Expert Advice on How to Talk To Your Kids About War
In this “Dear Highlights” podcast, as the war in Ukraine is at the front of many kids’ minds, Editor-in-Chief Christine French Cully and Hillary Bates, Director of Purpose and Impact, talk with Amanda Morgan from Save the Children.
Amanda is the Director of Humanitarian Fundraising, and she shares what the past few weeks have been like for the children of Ukraine, what Save the Children is doing to help children impacted by war, and how we can help talk about current events for kids here in the US who are frightened by the war and its possible impacts for the world.
They discuss the long-term effects of displacement and war on kids; what we can do when our kids are worried about the threat of nuclear war; and how kids around the world can support the children of Ukraine.
War can seem like a far-off issue; however, it does touch the lives of children in the US. Christine shared a letter that was submitted to Dear Highlights several years ago:
My dad is in the military, and he is away for 6 months. We can’t know where he is and it’s really hard. I act up. I can’t calm myself. Please help.
—Nervous in New Jersey
There are many messages from kids in the Highlights’ archives asking about conflict and war, going back as far as the Cuban Missile Crisis. Christine says that in these messages kids “sometimes…want more information to better understand what is happening. They almost always need to express their fears and hear reassurances. And often they want to explore ways to do something to help the situation. They’re always so optimistic and their desire to help is inspiring.”
“One of the ways kids inspire me is their willingness to understand the big significant events in the world.” -Christine Cully, Highlights Editor in Chief
Christine and Hillary ask Amanda how Save the Children provides relief for the long-term effects of war that children experience, and she says they work to provide integrated and holistic support. In doing so, they address both the needs of children and their grown-ups to provide non-food items and other humanitarian aid, like hygiene kits, to get them through their days with dignity during a humanitarian crisis. Amanda says that Save the Children is “the first to respond and the last to leave.” She wants kids in the US to know that there are people working directly with children in Ukraine and their grown-ups to create a safe environment.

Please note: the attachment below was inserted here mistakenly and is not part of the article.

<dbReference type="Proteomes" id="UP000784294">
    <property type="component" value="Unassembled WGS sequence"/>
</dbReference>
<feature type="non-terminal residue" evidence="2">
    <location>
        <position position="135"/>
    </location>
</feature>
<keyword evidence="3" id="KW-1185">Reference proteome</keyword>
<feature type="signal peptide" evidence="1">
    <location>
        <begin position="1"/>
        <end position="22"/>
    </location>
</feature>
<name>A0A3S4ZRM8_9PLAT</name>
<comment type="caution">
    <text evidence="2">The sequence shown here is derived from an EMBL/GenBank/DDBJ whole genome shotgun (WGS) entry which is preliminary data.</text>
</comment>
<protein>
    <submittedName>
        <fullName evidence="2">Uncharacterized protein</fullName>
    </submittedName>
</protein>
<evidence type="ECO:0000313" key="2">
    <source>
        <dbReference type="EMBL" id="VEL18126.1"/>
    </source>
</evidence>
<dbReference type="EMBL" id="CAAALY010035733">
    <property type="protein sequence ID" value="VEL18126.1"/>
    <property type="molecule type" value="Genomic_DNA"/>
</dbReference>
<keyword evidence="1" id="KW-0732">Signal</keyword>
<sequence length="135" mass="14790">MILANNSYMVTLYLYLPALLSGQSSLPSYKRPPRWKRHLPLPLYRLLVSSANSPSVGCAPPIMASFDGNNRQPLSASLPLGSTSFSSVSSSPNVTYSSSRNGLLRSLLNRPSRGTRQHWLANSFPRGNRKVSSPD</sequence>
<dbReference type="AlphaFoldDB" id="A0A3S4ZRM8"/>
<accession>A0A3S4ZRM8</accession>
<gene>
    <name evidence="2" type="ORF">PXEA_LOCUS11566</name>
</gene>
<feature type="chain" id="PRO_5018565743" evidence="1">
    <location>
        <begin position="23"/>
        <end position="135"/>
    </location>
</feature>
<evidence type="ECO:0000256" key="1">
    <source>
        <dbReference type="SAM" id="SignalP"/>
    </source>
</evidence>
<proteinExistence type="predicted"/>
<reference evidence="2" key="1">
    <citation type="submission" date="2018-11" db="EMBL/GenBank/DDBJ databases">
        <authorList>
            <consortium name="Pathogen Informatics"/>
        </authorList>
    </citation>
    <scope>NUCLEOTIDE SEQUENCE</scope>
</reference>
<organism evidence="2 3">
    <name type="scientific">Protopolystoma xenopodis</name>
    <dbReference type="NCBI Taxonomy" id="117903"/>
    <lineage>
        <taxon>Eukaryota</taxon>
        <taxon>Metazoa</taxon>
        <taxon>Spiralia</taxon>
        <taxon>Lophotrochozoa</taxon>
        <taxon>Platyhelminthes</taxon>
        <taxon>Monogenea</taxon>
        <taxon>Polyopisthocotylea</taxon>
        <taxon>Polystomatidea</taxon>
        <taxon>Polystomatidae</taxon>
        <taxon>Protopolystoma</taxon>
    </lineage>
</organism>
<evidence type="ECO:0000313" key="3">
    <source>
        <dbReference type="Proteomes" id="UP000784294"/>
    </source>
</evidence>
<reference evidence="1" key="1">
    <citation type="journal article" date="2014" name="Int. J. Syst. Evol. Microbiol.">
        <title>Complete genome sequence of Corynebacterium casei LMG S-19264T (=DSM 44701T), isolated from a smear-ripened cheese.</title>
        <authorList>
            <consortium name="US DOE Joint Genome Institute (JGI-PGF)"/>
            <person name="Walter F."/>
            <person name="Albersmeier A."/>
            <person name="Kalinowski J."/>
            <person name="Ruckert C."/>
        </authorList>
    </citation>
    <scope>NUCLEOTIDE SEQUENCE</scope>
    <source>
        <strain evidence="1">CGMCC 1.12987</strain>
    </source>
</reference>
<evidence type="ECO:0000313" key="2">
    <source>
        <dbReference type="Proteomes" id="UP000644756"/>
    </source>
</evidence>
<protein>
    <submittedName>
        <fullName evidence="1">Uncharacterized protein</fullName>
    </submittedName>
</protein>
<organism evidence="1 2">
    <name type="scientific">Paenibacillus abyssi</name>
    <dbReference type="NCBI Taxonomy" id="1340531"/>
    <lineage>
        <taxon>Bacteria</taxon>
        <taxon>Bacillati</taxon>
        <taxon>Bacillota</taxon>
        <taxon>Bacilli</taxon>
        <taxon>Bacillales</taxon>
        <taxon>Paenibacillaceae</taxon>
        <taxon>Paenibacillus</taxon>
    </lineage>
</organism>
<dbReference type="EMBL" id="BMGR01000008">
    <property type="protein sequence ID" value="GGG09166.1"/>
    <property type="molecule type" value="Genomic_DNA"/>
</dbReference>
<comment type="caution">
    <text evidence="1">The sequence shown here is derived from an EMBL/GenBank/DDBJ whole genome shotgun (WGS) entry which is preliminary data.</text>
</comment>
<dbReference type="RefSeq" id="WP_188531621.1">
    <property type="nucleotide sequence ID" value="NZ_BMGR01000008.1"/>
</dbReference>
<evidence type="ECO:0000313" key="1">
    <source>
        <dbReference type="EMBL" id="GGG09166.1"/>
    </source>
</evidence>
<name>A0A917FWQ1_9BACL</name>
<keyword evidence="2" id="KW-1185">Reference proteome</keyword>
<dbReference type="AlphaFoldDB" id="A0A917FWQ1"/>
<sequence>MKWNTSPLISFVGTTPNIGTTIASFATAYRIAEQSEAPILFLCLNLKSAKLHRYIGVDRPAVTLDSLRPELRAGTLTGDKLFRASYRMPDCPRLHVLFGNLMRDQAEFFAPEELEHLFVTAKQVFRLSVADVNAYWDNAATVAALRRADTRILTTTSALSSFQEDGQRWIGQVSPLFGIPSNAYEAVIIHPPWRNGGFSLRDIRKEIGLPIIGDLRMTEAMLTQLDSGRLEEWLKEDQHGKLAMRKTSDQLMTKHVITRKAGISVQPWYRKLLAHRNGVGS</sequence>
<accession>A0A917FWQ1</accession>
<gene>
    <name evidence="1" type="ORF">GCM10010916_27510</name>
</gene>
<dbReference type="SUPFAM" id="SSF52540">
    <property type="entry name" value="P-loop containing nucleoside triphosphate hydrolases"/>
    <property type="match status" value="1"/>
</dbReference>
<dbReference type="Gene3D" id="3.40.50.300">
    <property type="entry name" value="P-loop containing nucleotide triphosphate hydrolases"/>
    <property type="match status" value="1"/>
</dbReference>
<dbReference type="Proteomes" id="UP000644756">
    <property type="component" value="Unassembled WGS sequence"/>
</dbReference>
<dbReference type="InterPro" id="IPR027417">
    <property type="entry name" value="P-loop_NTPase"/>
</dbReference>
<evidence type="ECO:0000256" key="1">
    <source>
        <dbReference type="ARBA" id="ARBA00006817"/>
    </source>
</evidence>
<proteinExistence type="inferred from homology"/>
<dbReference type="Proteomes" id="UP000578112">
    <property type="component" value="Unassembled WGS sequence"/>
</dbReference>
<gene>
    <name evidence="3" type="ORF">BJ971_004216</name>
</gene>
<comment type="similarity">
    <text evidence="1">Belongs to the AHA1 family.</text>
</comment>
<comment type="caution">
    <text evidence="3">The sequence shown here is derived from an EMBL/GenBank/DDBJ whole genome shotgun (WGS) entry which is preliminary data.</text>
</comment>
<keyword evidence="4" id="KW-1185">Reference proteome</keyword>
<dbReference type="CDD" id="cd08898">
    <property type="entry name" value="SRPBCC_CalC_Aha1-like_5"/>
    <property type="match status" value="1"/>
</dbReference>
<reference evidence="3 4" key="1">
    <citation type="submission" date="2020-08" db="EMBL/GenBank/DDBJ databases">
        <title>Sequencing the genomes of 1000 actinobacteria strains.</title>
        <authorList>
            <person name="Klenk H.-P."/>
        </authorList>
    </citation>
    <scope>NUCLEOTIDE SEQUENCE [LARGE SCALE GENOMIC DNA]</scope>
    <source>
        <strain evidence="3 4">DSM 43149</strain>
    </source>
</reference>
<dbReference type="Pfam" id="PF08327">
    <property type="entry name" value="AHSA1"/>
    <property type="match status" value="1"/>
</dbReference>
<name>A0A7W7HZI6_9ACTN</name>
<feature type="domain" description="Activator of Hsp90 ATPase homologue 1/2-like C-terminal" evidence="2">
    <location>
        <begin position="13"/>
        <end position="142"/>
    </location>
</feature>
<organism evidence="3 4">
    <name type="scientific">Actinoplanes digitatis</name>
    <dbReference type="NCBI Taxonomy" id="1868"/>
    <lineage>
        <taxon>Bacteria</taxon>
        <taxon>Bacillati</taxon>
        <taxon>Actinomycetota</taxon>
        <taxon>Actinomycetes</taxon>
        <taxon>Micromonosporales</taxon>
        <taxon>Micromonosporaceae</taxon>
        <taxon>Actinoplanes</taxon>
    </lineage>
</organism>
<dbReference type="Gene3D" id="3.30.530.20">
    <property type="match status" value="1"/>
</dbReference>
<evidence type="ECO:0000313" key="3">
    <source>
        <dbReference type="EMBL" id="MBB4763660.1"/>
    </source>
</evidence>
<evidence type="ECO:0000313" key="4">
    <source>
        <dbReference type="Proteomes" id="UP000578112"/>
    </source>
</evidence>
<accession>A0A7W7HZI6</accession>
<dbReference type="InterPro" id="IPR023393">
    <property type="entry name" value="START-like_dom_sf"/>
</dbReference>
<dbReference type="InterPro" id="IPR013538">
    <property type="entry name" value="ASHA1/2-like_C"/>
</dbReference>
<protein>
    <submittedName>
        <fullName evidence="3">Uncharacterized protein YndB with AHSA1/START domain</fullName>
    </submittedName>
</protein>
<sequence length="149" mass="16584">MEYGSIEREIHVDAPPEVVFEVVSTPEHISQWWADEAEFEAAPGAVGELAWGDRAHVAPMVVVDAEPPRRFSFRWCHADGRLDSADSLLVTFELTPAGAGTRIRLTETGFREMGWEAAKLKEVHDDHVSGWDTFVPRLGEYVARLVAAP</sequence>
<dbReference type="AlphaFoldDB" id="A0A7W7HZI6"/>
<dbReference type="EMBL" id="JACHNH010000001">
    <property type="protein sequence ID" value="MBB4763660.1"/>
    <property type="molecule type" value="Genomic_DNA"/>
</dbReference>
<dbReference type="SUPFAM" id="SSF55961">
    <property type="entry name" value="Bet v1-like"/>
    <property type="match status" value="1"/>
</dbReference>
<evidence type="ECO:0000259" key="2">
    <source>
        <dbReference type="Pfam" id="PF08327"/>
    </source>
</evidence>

Christine and Hillary share their gratitude for the work Amanda and her team are doing and ask two important questions that Highlight readers often ask when war and conflict arise:
- How can we talk to children about what is happening?
- How can kids get involved and help?
Amanda shares that right now Save the Children has a campaign for children to draw flowers and post them on social media using the hashtag #FlowersForChildren. The flowers are “a symbol of hope and better things to come.” Drawing flowers, Amanda says, can be a calming experience for children and help them feel like they’re doing something immediately to help. Beyond the flower campaign, she suggests that children can work with their families or communities to raise money or collect other charitable items.
The discussion turns to how to talk to kids about what’s happening. Amanda says that at Save the Children they’re all about raising kids who care, and she suggests that adults should:
Talk to their children regularly about how other children live in their community and in the world—explaining similarities and differences related to cultures and experiences.
Tailor the conversation to the child and keep the discussion simple.
Answer questions in a simple manner, while letting the child lead the conversation.
Christine adds that one of the pieces of advice Highlights gives to grown-ups is to make sure they are able to regulate their emotions and process what is happening, which has been difficult during the coverage of the Ukrainian war.
Christine asks what advice Amanda has for adults who are struggling to find a way to process the horrific news and help their children talk about it. Amanda notes that there are resources on the Save the Children website, outlining 5 tips for talking about difficult topics:
Validate their feelings
Tailor the conversation (don’t overexplain)
Give them ways to help
Christine adds that kids don’t need all the answers. They just want to be heard and reassured.
Hillary brings up the difficult topic of nuclear war, and how it shows that “adults don’t always have a well-organized world to offer to children,” but we can always offer a space for discussion. Adding to this, Amanda says that “coming together as a family and sharing the love we have for each other and acknowledging that things can be scary, sitting with people alongside them as they experience pain or they experience frustrations or nervousness…and also recognize that you don’t always know your child’s thinking about this and watching out for signs that they might look a little bit off is important. She reminds us that “acknowledging our limits as parents and human beings is hugely important and [to] giv[e] ourselves grace.”
Each podcast ends with Christine asking the guest this question: Children are the most important people, and if we as a global society really believe that, what might we do differently right now to show children that truth?
Amanda answers by explaining that we should be elevating children’s voices. “We shouldn’t try speak for our children all the time. We want children to be heard, from family discussions to international discussions. Children should have a space at the table, and children should know that what they think and feel matters.”
Dear Highlights addresses the issues around being a kid today and offers parents expert advice to help raise their children to be their best selves. Tune in wherever you listen to your favorite podcasts! We launch a new episode every Tuesday morning.